The next four Golden Gopher basketball games will not be for the faint of heart. After three straight games decided by three points, the Gophers start a stretch of four straight games against ranked teams, the first such four game stretch since 1996. The bad news is that these will likely be losses, and at least one of them is bound to be ugly. The good news is that the Gophers won’t hurt their NCAA tournament chances if they lose all of them, and will significantly improve their chances if they win any of them. The rough stretch starts Saturday afternoon at Michigan State.

Richard Pitino won his first Big Ten road game when the Gophers beat Penn State on Wednesday. However, we all know that the Nittany Lions do not enjoy much of a home court advantage. A trip to Penn State is probably the easiest road trip in the Big Ten. Even an occasional creaking bleacher at Welsh-Ryan Arena can be distracting, but the cavernous, sterile, and empty Bryce Jordan Center can create a nearly placid environment. The trip to Michigan State will be a rude awakening for the Gophers, who have had some shaky moments on their home floor.

One of the keys to winning on the road is controlling the crowd. That is no easy task in East Lansing, where the Gophers have not won in the better part of two decades. There have been decent Minnesota teams that crumbled within the first moments of the game. In 2009 the Gophers brought a 12-0 record to Michigan State, and had the game lost within the first few minutes. Dunk after dunk and three after three by the Spartans made the final 35 minutes of the game meaningless. If the Gophers aren’t careful, it could happen again on Saturday.

The problem is the press. It doesn’t work yet. Whether it is the personnel, the preparation, or the opponents, the pressing and trapping defense is doing more to hurt than help the Gophers. The defense, which is supposed to cause turnovers, does so on only 20% of possessions, ranking 84th in the country. Many of those turnovers are forced by half-court defense, and some are simple mistakes and aren’t forced at all. If the poor pressing defense was a net neutral, it would be fine to keep pressing. However, the press is creating too many opportunities for Gopher opponents get easy baskets. Minnesota opponents are taking 6.7% of their total field goal attempts within 10 seconds of a made Gopher basket, 239th in the country in making their opponents work to score off made baskets. This might not seem like a lot. However, that means that in a typical game, Gopher opponents have five to six uncontested trips down the court, in the one situation where the defense should have all the time in the world to get itself in position. As we all know, the Gophers will press off of missed field goals and missed free-throws too. On 26.7% of possessions, Gopher opponents take their first field goal attempt with at least 25 seconds still on the shot clock, ranking 243rd in preventing transition opportunities. In transition, opponents have an effective field goal percentage ((FGM + 0.5*3PM)/FGA) of 52% compared to 45.15% when not in transition.  The real shame in all of this is that Minnesota’s half court defense is actually pretty good, when they have a chance to get back.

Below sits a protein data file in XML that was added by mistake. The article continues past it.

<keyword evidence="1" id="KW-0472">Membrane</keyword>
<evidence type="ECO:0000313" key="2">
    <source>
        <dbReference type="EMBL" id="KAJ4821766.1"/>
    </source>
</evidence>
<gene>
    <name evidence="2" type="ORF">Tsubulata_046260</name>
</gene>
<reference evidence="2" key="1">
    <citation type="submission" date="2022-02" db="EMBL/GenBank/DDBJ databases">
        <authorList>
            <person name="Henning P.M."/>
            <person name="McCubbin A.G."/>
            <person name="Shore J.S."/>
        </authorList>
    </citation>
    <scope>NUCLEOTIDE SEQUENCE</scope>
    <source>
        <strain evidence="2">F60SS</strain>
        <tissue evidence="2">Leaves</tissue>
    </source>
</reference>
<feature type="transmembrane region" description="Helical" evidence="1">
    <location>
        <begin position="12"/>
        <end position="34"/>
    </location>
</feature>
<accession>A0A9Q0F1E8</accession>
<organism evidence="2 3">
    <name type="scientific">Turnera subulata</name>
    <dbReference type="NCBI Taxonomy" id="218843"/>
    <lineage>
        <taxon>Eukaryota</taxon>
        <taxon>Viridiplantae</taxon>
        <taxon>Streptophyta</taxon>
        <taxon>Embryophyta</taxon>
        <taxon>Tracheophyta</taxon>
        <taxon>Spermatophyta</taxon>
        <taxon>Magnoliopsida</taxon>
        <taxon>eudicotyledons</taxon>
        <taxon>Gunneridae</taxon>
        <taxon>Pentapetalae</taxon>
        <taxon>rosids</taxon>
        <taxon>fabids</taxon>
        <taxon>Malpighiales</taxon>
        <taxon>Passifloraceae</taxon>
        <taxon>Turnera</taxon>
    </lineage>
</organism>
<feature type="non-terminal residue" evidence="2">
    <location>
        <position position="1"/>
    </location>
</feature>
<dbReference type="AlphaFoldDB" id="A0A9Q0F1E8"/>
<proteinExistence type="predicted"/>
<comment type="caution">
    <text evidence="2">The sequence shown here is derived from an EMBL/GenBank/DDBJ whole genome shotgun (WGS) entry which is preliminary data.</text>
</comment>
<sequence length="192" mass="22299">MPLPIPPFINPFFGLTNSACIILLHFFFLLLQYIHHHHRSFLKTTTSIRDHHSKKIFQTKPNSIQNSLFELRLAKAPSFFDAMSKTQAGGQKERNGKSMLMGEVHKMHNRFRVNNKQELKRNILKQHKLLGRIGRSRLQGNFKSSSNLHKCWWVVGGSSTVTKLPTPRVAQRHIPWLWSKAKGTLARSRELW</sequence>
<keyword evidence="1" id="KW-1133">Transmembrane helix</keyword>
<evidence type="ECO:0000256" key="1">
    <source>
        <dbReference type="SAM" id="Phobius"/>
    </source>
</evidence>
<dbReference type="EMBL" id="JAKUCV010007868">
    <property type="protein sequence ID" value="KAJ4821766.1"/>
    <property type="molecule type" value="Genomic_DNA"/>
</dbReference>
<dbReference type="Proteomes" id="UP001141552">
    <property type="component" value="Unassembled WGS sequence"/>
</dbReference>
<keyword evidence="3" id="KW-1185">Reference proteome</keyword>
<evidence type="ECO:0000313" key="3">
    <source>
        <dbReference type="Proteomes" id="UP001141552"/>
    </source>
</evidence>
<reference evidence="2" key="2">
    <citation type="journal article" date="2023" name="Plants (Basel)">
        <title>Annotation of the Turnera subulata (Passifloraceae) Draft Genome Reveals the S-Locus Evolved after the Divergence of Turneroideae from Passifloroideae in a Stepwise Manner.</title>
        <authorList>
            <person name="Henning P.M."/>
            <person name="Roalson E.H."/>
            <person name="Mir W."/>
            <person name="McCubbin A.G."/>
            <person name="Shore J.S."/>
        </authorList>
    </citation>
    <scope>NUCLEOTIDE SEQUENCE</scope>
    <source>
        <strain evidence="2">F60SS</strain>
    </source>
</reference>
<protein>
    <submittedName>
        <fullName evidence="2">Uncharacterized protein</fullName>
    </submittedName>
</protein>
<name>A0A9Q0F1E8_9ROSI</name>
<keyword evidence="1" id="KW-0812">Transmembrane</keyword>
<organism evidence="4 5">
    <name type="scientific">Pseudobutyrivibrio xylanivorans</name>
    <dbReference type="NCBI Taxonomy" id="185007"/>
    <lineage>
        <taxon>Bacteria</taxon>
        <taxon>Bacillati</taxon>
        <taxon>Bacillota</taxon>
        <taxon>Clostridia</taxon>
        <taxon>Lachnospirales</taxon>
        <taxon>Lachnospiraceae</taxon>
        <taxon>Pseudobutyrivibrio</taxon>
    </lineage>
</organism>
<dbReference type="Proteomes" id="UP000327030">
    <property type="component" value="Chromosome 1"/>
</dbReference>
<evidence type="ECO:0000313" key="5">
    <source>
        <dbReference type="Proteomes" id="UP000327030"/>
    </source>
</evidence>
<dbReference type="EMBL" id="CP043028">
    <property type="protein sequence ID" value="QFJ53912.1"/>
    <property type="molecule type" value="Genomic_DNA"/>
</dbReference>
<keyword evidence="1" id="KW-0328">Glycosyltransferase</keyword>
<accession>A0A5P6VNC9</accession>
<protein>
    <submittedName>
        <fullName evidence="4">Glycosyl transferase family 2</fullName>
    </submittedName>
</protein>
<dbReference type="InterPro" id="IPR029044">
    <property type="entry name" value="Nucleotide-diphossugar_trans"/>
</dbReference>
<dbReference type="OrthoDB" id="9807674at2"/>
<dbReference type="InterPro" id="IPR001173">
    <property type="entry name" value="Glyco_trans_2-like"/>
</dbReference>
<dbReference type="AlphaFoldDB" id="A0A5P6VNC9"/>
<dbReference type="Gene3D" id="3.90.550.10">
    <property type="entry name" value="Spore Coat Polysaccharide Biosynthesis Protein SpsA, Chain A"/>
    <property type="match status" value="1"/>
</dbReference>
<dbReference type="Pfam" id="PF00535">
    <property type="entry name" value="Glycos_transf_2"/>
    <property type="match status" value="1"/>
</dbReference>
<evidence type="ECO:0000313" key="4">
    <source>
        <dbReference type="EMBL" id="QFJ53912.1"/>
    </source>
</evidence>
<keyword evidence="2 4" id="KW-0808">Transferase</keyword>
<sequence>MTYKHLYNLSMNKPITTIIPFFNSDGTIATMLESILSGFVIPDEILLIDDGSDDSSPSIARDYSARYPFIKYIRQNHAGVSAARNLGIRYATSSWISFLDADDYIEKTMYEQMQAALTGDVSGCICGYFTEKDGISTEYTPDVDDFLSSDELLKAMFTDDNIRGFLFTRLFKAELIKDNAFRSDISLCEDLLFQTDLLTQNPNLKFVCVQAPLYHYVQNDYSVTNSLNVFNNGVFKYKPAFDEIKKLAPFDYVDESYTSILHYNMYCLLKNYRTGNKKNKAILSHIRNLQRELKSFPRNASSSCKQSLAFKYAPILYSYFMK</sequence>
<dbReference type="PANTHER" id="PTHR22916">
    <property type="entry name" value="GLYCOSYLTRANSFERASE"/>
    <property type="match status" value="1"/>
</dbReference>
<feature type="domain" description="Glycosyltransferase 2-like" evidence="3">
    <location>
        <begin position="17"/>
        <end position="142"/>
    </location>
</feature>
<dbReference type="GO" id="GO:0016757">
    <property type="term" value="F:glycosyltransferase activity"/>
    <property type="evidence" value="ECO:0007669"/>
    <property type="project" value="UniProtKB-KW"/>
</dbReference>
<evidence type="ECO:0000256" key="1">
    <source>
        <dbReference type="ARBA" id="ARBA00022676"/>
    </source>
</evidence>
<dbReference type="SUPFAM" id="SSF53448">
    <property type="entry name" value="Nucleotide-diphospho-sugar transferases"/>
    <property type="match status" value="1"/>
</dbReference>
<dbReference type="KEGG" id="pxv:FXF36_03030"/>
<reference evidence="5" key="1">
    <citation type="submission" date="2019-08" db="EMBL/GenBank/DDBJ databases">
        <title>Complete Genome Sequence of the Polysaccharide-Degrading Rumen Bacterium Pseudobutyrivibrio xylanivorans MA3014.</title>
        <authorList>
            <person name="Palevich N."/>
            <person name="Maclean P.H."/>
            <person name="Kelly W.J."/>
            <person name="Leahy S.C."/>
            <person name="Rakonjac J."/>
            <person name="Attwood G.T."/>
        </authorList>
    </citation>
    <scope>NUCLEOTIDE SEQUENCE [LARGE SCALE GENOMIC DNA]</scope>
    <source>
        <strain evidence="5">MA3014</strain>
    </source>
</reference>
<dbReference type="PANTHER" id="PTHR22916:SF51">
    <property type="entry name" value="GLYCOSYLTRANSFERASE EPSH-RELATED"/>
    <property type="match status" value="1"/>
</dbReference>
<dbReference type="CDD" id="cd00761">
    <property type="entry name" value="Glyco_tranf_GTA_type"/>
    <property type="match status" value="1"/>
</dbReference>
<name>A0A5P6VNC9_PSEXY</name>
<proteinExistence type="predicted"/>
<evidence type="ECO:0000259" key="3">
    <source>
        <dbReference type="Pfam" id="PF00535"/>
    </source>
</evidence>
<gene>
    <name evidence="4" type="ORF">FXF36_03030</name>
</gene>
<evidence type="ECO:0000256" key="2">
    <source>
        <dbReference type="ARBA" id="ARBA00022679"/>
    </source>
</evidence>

A poor press will be disastrous against the Spartans. Michigan State is not shy about pushing the ball up the court, with their average offensive possession only lasting 15.7 seconds, 30th shortest in the country. They rank 9th in the country in both field goal attempts and field goal accuracy within the first 10 seconds of a possession. Brandon Dawson is fast, huge, and a furious dunker. Keith Appling and Gary Harris are deadly three-point shooters. Even Adreian Payne, Michigan States future NBA center but questionable for Saturday’s game, knocks down three-pointers at a 43% rate, many trailing in transition. Easy baskets, especially in the situations when it should be most difficult to score, will get the crowd going, and get the Gophers in a lot of trouble. Michigan State wants the Gophers to press. So did Arkansas, and we saw how that worked out.

As Down with Goldy noted, there is value in pressing even if the Gophers aren’t very good at it. It establishes a style of play that can attract recruits, and that can pay dividends down the line. I’m of the school of thought that you do what you need to do to win now. Richard Pitino may one day have a team that can press an opponent into submission and run them off the court. This season’s team isn’t the one to do that, and Michigan State isn’t the team to try it against. It is time for the Gophers to abandon the press, at least against the Spartans, and to trust the underrated half court defense.

One thought on “To beat Sparty, abandon the press, and trust the half-court D.

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